has worked with Xterminator, Robert French, Black Scorpio and
"most of the good producers in Jamaica".
Mikey has worked on non-reggae formats as well including R&B,
Blues and Jazz. He has produced artists such as Babatunde, Milton
Black, Natural Black, Bitter Roots and a lot of other new artists.
Being in the limelight means that there are numerous people who
lookup to Mikey as a role model and this is something he takes
seriously. He says, "I definitely have a duty to be a positive
role model because what we have is a gift from The Almighty. He
can rise up anybody to do this work that I do, so with that in
mind, I try to be a positive role model so that I might find
favour in the eyes of Jah". In line with this, Mikey does
community-based work and gives back to the community in the form
of keeping treats, buying books, pencils and school bags and also
holding football competitions. Mikey believes, "Unity is strength.
Music and sports help the interaction". As such, Mikey embraces
anything that brings forth unity.
Many people ask about the fact that Mikey seems to be around
Luciano more time in terms of tours, etc. and he says the reason
behind this is that they are very close and he respects him.
Ultimately, Mikey says, "I want to be with people of a like mind
with a clean mentality".
Having been in the business for over 20 years, Mikey has his
dislikes of the Reggae music industry, not least the "system of
payola". In his words, "the system of payola where they stifle
good music and play that which they're paid for. Profanity in the
music. These are the things I dislike the most. The
robbing/stealing of rights and not giving people credit for their
work". He sees music as an "honourable job" and as such something
that is good to do. He specifically wants to put across a message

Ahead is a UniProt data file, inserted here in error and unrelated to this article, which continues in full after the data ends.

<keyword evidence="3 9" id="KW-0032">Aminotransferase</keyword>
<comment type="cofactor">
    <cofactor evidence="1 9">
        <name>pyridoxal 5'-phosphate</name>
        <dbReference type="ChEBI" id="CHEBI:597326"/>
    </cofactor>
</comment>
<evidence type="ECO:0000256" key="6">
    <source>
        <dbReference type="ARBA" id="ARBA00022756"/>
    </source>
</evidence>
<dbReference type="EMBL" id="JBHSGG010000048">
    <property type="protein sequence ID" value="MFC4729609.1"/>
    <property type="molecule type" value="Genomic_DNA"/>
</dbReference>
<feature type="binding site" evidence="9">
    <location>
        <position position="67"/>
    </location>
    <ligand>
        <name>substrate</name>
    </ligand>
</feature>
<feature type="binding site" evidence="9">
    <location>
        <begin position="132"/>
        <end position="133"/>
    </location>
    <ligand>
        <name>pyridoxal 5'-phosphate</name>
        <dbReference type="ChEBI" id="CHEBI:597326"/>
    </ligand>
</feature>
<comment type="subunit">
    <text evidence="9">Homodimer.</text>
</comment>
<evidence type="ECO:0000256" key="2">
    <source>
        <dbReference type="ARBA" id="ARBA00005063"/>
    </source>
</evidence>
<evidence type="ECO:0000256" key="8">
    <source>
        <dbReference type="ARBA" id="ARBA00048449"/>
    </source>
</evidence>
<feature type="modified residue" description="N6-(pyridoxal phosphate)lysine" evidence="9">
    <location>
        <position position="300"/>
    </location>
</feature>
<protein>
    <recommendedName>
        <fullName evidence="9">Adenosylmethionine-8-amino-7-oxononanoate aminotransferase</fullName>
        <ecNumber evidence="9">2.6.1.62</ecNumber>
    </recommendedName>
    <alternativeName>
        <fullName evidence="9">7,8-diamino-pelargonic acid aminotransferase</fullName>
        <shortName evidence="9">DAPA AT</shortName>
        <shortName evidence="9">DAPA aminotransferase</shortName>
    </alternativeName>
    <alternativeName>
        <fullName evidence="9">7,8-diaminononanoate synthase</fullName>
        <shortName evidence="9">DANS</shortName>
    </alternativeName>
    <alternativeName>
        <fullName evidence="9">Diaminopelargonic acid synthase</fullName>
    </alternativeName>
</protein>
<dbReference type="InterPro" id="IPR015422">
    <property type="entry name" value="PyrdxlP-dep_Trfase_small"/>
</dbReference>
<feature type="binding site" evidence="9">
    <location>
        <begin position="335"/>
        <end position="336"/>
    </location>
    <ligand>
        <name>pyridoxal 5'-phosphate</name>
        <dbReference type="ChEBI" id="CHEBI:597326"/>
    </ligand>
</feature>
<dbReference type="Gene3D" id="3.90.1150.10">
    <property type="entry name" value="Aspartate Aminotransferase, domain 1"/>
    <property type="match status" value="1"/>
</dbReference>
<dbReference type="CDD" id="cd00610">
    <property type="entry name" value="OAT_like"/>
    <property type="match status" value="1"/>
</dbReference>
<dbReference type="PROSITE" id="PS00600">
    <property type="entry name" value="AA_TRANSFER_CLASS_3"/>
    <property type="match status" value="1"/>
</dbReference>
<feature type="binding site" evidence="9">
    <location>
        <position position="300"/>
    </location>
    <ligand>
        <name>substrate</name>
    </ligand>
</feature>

in his music, "Dependence on The Almighty and reverence for
Almighty God because in this time that we live, the people lack
faith, knowledge and understanding. It's important that we bring
out that Godly character in ourselves. I try to sing songs about
hope too to encourage myself and other people who are in the same
His songs must be working their magic somehow as he has a strong
following and of his accomplishments, Mikey says, "There is more I
can do and I am striving for it". For the future, Mikey is working
on a new album of the Jah Messenjah/Qabalah First Music label (two
labels, one company) and he says, "I'm praying for a national or
Top of the Pops or Billboard (laughs)".
Mikey advises up and coming singers to "stay positive and stay
clean" and his final words for his fans are, "Keep strong, keep
the faith and remember to pray. Be true to yourself. Strive for
peace and strive for happiness. Blessed".
A truly humble and talented singer, Mikey General has been around
for over 20 years and we have no doubt he will be around for
For information about bookings, check out the Jah Messenjah
Productions website at www.jahmessenjah.com or contact Comar
Production Inc, 8 Brompton Road #4, Kingston, Jamaica. You can
also telephone them on 876 978 3556.
Alternatively, use email and either of these addresses:
For This One!